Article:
Future-proofing: Building for the future

Posted on Apr 10, 2014 by Miron Construction

Starting a new construction project is never dull. Big picture thinkers revel in images of the finished product, knowing that all of the hard work to come will result in a structure that fits their current needs. But what about tomorrow’s needs? When planning a project, it’s important—and ultimately cost-effective—for plans to include building for the future.

What changes do you anticipate encountering, and how will you prepare for the ones you don’t or can’t predict? Anyone who has ever worked on a retro-fit project will likely agree that it’s easier to include features the first time around than to go back and add them later.

Spatial Needs

Whether it’s a business, hospital or school, it’s important to think ahead when planning, not just how much space you’ll need, but how that space is distributed. The inclusion of multi-use spaces is a great way to prepare for a variance in occupants, and will also be a selling point if the structure is ever rented out or sold. By thinking of the “life cycle” of the structure, you can build for flexibility.

Changing Technology

Within the space of a structure, it’s important to prepare for advances in technology. Having plentiful outlets and adapters to accommodate varied use of space will be key, as will having easily accessible wiring systems. By considering the new and noteworthy in green features, such as low-flow toilets and faucets and insulated heating and cooling ducts, the money saved on water and energy bills will help make up for the additional cost of new features.

Energy Sources

Another area where flexibility and adaptability are important is in climate control. In what seasons will the building be used? In any weather, shading the building’s windows significantly reduces heating and cooling needs, as do double-paned windows. This is another example of how spending more to begin with will be rewarding over time.

Green roofs and rooftop gardens can also save energy by reducing the need for artificial heating and cooling. In addition, the soil in these features diverts rainwater from storm sewers. The benefits do need to be measured against the building’s weight gain; while a dry green roof adds only 17 pounds per square foot to a roof, a garden can add up to 100 pounds per square foot.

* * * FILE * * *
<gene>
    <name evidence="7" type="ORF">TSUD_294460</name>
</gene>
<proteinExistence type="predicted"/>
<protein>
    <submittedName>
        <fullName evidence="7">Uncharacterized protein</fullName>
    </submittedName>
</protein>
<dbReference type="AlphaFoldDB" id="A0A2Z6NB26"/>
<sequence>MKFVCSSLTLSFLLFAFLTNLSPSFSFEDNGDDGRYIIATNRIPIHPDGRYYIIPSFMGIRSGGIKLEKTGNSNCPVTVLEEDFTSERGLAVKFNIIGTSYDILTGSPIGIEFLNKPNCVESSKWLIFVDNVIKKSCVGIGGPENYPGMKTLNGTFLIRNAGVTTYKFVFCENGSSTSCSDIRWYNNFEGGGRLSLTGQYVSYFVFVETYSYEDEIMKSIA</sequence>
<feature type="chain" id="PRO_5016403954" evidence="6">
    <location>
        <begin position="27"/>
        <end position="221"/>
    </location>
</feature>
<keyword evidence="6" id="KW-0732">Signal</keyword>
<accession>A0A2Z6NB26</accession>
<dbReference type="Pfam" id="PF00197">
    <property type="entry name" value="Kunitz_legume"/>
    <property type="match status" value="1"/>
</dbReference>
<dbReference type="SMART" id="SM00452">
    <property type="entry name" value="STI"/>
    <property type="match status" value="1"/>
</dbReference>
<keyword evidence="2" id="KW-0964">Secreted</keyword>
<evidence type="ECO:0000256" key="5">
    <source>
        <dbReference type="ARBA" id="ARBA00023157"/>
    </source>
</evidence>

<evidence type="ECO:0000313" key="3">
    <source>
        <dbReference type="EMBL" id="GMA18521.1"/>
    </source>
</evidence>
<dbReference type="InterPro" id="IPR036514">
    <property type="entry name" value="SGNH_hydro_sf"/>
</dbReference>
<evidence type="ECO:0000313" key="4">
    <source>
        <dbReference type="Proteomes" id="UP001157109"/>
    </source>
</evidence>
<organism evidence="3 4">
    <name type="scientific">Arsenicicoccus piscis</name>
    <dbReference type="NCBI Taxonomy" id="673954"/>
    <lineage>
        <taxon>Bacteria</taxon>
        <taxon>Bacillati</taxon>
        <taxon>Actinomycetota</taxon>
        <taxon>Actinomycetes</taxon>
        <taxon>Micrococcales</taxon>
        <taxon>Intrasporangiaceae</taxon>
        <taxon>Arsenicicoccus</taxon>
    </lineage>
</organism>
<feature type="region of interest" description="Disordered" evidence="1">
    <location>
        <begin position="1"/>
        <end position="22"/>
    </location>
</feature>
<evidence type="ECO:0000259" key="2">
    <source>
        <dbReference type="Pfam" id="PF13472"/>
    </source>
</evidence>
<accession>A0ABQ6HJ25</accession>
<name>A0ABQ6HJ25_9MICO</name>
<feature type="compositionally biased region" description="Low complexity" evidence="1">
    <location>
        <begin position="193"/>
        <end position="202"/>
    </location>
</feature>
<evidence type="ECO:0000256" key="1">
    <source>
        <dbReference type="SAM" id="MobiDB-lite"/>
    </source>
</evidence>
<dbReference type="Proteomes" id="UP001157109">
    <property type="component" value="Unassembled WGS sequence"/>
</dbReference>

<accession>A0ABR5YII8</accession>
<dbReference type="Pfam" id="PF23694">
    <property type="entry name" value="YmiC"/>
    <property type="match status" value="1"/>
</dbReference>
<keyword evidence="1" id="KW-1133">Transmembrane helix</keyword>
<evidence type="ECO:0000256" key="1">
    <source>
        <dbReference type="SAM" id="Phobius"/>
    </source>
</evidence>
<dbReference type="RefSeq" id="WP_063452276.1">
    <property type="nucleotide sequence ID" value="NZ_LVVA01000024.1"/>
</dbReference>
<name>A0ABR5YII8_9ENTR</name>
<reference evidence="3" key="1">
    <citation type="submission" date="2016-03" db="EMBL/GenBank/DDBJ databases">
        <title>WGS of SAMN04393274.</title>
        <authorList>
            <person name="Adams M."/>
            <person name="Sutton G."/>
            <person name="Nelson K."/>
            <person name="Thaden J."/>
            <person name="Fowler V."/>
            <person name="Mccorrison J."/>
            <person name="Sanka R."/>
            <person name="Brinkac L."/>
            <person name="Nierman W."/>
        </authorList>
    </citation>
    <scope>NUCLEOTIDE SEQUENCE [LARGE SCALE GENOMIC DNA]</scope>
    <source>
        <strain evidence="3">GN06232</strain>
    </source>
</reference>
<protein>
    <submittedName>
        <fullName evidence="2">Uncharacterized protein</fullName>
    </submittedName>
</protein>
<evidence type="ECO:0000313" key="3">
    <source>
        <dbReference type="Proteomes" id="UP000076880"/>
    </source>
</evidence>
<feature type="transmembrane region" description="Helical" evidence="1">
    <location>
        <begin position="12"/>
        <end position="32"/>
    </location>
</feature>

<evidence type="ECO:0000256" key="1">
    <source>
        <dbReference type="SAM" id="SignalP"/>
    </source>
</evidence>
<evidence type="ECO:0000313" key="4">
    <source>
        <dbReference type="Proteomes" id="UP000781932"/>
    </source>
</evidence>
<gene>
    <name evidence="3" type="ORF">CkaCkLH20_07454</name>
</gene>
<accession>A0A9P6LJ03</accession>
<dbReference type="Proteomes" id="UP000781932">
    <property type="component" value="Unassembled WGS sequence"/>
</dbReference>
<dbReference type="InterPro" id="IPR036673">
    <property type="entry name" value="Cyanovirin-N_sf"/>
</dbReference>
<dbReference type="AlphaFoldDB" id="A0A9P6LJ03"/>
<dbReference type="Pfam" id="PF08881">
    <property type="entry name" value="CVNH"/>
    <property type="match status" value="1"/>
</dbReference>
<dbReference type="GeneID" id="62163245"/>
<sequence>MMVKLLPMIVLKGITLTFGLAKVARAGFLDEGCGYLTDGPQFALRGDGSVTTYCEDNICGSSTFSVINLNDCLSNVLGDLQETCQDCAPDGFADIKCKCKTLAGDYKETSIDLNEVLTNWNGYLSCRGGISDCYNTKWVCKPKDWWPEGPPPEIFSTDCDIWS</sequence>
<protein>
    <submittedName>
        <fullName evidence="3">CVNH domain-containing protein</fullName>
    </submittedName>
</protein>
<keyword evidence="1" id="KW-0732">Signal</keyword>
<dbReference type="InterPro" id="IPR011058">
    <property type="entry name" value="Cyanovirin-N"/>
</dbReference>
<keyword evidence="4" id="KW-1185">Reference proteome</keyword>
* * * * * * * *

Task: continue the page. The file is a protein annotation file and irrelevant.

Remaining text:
A Sustainable Future

The previous considerations take into account the building’s future phases, but the building’s entire life cycle, including it’s deconstruction, should be considered.  What will happen with the building when it reaches the end of it’s useful life? Structures continue to impact the environmental landscape even after they’re no longer in use. Using building materials that contain recycled content and have environmental certifications or environmental product declarations such as “cradle-to-grave” means the manufacturer has considered the building’s entire lifespan. These considerations enable design and construction professionals to be responsible stewards who are mindful of the health and well-being of the people who occupy the buildings as well as the landscape the buildings impact, both presently as well as in the future.

According to the United States Green Building Council (USGBC), increased efficiency in construction and building maintenance would eliminate 1.1 gigatons of greenhouse gas emissions each year while saving the U.S. economy $130 billion. While building for today and fixing it later can seem like an attractive way to defer costs, the reality is the initial design and construction of a building is only 11 percent of what a building owner will spend over it’s life. They will spend 25 percent on renovations, 50 percent on operations and 14 percent financing the project. Integrative design and construction that considers the life of the building will not only considerably save operational and maintenance costs, but will have little impact on initial costs as well.

 

 

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